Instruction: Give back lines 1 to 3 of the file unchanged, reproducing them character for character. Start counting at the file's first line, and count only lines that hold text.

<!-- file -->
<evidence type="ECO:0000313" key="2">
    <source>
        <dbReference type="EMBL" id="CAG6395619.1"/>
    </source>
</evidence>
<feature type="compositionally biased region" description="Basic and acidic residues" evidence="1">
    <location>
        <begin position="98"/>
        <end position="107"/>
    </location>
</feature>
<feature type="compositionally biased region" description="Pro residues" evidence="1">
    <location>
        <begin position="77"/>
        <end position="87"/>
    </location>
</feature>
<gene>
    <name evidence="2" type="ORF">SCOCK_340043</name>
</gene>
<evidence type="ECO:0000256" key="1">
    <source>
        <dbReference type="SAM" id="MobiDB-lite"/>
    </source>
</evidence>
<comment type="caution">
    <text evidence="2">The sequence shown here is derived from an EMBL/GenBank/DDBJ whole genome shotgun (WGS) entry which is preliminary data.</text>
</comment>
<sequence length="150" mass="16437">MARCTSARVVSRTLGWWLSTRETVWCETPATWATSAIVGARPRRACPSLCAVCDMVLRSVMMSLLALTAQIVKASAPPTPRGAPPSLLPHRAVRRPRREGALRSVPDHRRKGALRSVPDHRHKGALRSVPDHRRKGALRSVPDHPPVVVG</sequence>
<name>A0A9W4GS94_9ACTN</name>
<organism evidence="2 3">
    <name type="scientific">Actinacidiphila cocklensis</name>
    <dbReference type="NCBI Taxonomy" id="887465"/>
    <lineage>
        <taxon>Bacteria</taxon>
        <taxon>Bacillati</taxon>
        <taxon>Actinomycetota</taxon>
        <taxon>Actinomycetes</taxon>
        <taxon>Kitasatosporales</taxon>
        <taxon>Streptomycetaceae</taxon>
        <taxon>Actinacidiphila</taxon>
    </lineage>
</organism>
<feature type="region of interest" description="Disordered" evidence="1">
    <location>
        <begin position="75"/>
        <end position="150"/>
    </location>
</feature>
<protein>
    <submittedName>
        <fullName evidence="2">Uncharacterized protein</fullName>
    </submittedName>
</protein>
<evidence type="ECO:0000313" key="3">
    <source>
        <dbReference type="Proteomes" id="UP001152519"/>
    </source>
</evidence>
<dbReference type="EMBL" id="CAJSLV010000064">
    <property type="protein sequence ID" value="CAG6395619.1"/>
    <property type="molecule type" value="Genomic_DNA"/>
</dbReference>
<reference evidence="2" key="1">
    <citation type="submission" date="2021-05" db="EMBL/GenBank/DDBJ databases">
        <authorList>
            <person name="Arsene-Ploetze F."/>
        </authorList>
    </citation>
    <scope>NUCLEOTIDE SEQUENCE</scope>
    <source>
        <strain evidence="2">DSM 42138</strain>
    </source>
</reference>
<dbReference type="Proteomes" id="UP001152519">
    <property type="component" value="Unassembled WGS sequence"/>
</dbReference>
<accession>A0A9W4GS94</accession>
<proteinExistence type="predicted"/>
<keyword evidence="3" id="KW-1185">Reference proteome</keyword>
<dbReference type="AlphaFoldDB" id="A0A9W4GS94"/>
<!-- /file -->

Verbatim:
<evidence type="ECO:0000313" key="2">
    <source>
        <dbReference type="EMBL" id="CAG6395619.1"/>